Scientist at Work: Peter Finn

Peter Finn Coming of age in the 1960s, Peter Finn developed a natural curiosity about drugs, wondering why so many people would use dangerous or illegal substances despite the known consequences. He has done more than wonder. As a professor in the Department of Psychological and Brain Sciences at IU Bloomington's College of Arts and Sciences, Finn investigates processes related to self-regulation and self-control and why some people are so much better at it than others.  Full Story

New IU record of 10 faculty receive Fellow distinction from AAAS, world's largest scientific society

IU Limestone Crest

The American Association for the Advancement of Science has awarded the distinction of Fellow to a record 10 Indiana University faculty members this year. Founded in 1848, AAAS is the world's largest general scientific society and publisher of the journal Science.

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With mounting evidence from supercollider, IU physicists find themselves in thick of new results

ATLAS experiment

Indiana University physicists who've spent years working with scientists around the world looking for the Higgs boson, that theorized particle thought to give mass to other particles, have learned the experiment they are tied most closely to -- the ATLAS detector -- and a second independent experiment both have seen similar results providing the best proof yet that this particle does exist.

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Study finds climate changes faster than species can adapt


The ranges of species will have to change dramatically as a result of climate change between now and 2100 because the climate will change more than 100 times faster than the rate at which species can adapt, according to a newly published study by Indiana University researchers. The study focuses on North American rattlesnakes.

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Timing is everything: Bacterial attachment mimics the just-in-time industrial delivery model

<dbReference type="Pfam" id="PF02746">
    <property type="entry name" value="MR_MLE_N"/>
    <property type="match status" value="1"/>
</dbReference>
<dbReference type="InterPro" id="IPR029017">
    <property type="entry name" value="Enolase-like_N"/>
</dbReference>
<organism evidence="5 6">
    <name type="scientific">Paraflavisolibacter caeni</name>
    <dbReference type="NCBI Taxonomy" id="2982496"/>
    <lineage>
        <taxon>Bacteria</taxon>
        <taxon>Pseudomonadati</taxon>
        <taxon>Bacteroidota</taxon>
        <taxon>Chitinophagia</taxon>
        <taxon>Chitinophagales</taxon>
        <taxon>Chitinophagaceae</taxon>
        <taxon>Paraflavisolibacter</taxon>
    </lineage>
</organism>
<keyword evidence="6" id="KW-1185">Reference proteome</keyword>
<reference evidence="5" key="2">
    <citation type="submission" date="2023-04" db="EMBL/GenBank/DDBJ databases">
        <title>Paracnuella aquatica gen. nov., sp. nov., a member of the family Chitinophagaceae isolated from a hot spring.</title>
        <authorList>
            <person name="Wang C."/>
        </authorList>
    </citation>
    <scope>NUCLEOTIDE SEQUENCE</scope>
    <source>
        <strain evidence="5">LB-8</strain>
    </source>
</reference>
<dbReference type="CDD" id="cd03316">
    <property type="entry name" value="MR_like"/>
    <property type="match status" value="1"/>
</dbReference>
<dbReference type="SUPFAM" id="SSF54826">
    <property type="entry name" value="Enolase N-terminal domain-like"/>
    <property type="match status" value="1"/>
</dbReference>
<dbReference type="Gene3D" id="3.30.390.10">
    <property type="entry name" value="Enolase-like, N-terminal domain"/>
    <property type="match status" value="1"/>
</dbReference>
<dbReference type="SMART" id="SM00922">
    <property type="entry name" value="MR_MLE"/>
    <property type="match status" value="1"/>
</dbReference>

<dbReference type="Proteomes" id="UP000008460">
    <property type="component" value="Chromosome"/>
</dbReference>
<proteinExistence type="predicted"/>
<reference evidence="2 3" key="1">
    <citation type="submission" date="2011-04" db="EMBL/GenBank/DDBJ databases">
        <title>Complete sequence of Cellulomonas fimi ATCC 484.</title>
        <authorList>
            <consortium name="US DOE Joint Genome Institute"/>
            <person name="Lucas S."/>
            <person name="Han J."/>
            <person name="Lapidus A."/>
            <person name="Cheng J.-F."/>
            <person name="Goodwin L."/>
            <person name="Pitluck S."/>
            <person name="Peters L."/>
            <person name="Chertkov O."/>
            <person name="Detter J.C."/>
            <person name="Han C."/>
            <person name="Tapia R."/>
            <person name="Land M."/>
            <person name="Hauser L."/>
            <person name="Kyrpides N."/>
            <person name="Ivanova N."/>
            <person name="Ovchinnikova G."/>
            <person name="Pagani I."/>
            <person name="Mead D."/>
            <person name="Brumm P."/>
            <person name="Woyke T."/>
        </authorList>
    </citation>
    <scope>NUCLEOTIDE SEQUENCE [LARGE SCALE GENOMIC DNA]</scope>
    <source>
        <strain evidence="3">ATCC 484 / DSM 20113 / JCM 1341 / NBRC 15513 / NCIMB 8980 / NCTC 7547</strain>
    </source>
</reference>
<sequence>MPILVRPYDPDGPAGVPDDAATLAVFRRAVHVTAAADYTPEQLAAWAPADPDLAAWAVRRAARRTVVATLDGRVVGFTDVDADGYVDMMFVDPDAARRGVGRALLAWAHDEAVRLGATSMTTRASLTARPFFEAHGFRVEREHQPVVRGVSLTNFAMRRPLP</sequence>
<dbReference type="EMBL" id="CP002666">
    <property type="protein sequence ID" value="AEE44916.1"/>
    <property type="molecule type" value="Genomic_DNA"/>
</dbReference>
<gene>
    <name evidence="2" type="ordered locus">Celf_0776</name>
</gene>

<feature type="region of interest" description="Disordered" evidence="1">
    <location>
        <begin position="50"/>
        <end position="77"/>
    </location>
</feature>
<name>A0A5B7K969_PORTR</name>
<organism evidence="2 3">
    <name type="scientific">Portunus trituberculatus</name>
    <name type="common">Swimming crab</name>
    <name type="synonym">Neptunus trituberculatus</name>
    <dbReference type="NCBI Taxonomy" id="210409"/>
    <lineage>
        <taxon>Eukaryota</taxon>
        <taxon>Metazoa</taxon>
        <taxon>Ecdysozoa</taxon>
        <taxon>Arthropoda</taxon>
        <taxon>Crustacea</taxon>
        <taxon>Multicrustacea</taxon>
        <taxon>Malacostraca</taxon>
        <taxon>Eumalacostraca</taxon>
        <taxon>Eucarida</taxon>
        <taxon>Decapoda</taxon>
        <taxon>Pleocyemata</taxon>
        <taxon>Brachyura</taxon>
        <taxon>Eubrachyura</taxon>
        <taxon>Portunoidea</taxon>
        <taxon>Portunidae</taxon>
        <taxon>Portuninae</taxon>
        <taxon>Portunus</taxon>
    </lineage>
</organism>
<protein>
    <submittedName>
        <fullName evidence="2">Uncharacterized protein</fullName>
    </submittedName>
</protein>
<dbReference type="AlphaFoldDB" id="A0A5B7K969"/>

In the human world of manufacturing, many companies are now applying an on-demand, just-in-time strategy to conserve resources, reduce costs and promote production of goods precisely when and where they are most needed. A recent study from Indiana University Bloomington scientists reveals that bacteria have evolved a similar just-in-time strategy to constrain production of an extremely sticky cement to exactly the appropriate time and place, avoiding wasteful and problematic production of the material.

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Shape, fit of male, female reproductive organs evolve quickly and in concert, leaving size by the wayside

Copulatory Organs

Believed critical for determining which individuals can -- or cannot -- successfully reproduce with each other, genitalia not only figure prominently in the origin of new species, but are also typically the first type of trait to change as new species form. New international research led by Indiana University shows that as populations and species diversify, the exact shape and fit of genitalia steals the show over size.

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IU study finds increasing atmospheric concentrations of new flame retardants

Environmental Science and Technology Map

Compounds used in new flame-retardant products are showing up in the environment at increasing concentrations, according to a recent study by researchers at Indiana University Bloomington. The study, published in the journal Environmental Science & Technology, reports on concentrations of two compounds measured in atmospheric samples collected in the Great Lakes region between 2008 and 2010.

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Previous issue

Samir Salim

The November 2011 issue of Discoveries featured IU Bloomington astronomer Samir Salim and his research to create a new NASA-funded database of about 11 million galaxies. Also in the edition, it was announced that public research funds received by IU School of Medicine and partner hospitals boosted the Hoosier economy by about $370 million in 2009; news that the National Institutes of Health had renewed funding to the Indiana Alzheimer Disease Center at IU School of Medicine for the fifth consecutive five-year term, awarding the center its largest grant yet of $9.1 million; and new research was profiled that showed how scientists at IU's Biocomplexity Institute have developed a computational model for the intricate cellular dance that occurs during the earliest stages of animal development.

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